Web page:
Datura flowers shot from a low hover

Most photographers find it impossible to operate any mechanical equipment under the influence of LSD, cameras included. It's probably best to just circumvent the camera entirely, take some objects and "magic" paper into the darkroom, and make photograms. Lay out your objects, push the expose button, check out the groovy lights. Now slide your paper into the liquid. Dude, you just made art! Be careful not to get sidetracked watching the timer or staring at your redlit hands. The spiral door leads to daylight.

In order to make good landscape photographs, you'll need to become finely tuned to your natural surroundings. The best drug is one that grows organically in nature, psilocybin mushrooms. As with LSD, the operation of complex mechanical tools may prove difficult. It's probably best to stick with a simple Holga or something similar, no fancy digital menus. Or better yet forgo the camera altogether and just use the inside of your eyelids to capture images. You can shoot forests, oceans, dunes, or whatever you want without ever leaving your home. If you do choose to venture into a natural setting, leave a trail of film lids to find your way back.

Do not leave a trail of magic mushrooms as a guide. It will disappear

A few years ago during the height of heroin chic, fashion photographers might've been advised to use that drug. Thankfully that movement has faded, since it's very difficult to photograph while high on heroin (with the possible exception of forearm pinhole). The drug of choice is now nicotine. Cigarettes are great on fashion shoots. They build instant camaraderie with the Eurochic crowd and help everyone keep trim. In nonsmoking cultures smokeless tobacco can be substituted or else a nicotine patch in this season's colors.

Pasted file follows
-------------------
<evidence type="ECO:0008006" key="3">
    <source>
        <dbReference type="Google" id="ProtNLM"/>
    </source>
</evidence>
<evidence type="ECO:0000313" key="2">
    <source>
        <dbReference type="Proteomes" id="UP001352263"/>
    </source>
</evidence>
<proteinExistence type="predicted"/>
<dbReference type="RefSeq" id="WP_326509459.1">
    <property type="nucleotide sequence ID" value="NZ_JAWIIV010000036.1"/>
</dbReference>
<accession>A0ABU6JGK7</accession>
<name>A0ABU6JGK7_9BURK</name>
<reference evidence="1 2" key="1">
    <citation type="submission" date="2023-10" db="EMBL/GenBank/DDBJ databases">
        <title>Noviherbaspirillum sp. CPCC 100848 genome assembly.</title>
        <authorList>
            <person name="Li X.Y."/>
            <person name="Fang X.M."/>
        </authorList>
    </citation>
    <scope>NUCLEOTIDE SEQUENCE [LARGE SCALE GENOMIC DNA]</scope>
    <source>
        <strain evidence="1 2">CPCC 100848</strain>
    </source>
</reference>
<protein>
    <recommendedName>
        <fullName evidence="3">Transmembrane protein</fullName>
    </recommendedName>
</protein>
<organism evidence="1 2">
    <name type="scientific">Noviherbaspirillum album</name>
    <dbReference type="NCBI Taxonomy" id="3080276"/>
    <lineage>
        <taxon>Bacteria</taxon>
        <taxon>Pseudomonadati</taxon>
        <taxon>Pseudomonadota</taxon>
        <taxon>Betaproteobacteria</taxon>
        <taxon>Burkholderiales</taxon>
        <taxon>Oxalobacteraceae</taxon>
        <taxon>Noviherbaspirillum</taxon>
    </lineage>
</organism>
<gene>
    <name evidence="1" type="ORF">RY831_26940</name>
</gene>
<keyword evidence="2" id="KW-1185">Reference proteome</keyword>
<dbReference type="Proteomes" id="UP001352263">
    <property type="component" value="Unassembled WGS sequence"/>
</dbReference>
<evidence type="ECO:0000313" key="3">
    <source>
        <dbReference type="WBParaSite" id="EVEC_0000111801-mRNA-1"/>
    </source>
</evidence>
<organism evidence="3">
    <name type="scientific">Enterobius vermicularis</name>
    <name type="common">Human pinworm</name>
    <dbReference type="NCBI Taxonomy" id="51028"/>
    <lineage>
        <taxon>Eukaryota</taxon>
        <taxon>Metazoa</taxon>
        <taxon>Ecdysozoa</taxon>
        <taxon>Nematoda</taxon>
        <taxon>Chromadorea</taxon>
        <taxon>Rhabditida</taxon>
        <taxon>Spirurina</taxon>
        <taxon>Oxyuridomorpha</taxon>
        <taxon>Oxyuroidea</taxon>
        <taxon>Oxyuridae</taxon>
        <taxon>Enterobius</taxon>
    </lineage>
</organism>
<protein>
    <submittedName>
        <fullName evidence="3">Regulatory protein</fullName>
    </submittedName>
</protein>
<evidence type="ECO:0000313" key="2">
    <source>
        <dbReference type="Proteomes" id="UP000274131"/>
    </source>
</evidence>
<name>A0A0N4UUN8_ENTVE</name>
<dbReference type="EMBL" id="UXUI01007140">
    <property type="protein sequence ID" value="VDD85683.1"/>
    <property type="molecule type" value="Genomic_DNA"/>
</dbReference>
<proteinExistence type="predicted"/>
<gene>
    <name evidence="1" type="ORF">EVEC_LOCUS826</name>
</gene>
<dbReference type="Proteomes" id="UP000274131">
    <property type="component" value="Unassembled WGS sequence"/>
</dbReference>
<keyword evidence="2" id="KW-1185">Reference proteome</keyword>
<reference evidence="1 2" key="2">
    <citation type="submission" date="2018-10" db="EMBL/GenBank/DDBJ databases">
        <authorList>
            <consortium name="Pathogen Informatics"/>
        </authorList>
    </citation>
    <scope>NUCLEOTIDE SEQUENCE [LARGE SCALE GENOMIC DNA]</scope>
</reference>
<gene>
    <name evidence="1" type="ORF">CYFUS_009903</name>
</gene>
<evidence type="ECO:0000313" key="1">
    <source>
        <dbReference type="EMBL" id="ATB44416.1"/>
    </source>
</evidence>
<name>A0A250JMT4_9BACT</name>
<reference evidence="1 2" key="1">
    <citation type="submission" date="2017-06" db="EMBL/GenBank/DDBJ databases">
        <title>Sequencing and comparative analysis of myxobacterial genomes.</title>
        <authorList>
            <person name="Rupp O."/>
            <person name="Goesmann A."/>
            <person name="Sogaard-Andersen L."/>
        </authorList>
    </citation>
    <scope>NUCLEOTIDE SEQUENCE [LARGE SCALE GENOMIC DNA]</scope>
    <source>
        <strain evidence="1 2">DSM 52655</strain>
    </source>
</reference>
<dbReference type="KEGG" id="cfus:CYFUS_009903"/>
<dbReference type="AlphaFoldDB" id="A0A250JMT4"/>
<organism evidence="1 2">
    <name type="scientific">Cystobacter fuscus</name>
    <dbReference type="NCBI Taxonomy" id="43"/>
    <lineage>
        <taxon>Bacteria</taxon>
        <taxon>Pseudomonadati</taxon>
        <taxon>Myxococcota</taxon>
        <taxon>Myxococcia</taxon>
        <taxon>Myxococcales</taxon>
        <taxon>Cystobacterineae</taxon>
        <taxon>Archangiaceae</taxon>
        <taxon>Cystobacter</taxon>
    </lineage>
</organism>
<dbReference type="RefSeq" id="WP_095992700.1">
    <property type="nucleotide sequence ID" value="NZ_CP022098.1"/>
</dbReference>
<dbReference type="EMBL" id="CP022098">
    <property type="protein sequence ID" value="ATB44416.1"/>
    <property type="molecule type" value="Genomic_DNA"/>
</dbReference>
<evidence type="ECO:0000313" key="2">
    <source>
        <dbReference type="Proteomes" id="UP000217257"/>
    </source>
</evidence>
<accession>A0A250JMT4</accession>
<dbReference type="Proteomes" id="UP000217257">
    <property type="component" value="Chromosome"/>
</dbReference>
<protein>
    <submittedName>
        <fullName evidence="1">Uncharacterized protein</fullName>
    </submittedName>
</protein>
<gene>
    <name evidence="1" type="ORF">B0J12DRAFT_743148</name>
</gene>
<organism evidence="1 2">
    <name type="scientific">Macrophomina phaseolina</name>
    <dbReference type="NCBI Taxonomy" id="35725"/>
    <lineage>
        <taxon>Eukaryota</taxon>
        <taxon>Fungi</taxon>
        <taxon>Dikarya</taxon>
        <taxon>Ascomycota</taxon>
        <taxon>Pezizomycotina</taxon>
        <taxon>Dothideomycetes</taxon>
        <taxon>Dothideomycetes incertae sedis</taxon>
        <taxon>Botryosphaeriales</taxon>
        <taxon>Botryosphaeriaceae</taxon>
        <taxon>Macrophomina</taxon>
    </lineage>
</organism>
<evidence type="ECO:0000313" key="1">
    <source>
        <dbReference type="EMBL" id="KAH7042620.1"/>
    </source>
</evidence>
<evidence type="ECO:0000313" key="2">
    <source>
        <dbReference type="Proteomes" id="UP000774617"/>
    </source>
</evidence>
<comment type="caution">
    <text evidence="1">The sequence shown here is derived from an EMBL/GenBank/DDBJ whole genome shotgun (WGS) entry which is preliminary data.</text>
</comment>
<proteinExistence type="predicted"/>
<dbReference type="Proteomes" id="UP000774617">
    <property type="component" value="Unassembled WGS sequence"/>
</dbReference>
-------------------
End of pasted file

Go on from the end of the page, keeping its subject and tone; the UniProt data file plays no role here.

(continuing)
Photographers who shoot still lifes or product shots need to operate at slow speed. There are a few different drugs which can help photographers reduce speed, including quaaludes and barbiturates. Time slows down but focus can be difficult. Thankfully nothing is moving and you've got all day. And all night too, which you'll probably need. If you're burned out on commercial product shooting, there's always Prozac.

10 comments:

Anonymous said...

You opened my eyes!!! Now I know the reason for hundreds of unfinished projects.

br said...

LOL !!! I have to be stone-sober crazy to take a good pix. :))

Blake Andrews said...

Forgot to add another vital link: photoblogging and caffeine.

fotogrotto said...

Brilliant. Very clever and witty analysis. I regularly shoot on one or another.

Droid said...

Whenever I had tried shooting wasted I would always say to myself "My God, why has nobody thought of photographing this before!". Then when I would come down and look at the results later, the answer would be painfully obvious. So it's only caffeine for me these days.

Alexi said...

This is hilarious. Very well researched, I imagine. ;)

Blake Andrews said...

Yeah, I wrote the whole thing high on acid. Come to think of it, wait a minute, did I write that?

Kram Namloc said...

Many years ago I assisted two photographers each full time for over a year each. One was very sober and one loved to work high. I saw the sgtoned one get tunnel vision and pass by many creative avenues. It made him far les creative than the straight guy. Photography is about awareness, being open.

Gooseman said...

I've shot absolutely bladdered once in a club in San Francisco. I kept showing the pictures to people, all colour toned and massively blurry. 
  I was shouting: "look, they're all pink. Everyone of them is pink. Amazing". Or something similar. And the next morning some of them were still great - even if I wasn't.

J. Wesley Brown said...

http://www.nytimes.com/2011/01/09/arts/design/09lozano.html?ref=design

"The same year, according to Mr. Kaltenbach, she embarked on a work requiring her to drop 30 hits of acid in 30 days. After this endeavor, her friends agreed, Lozano was a changed person. "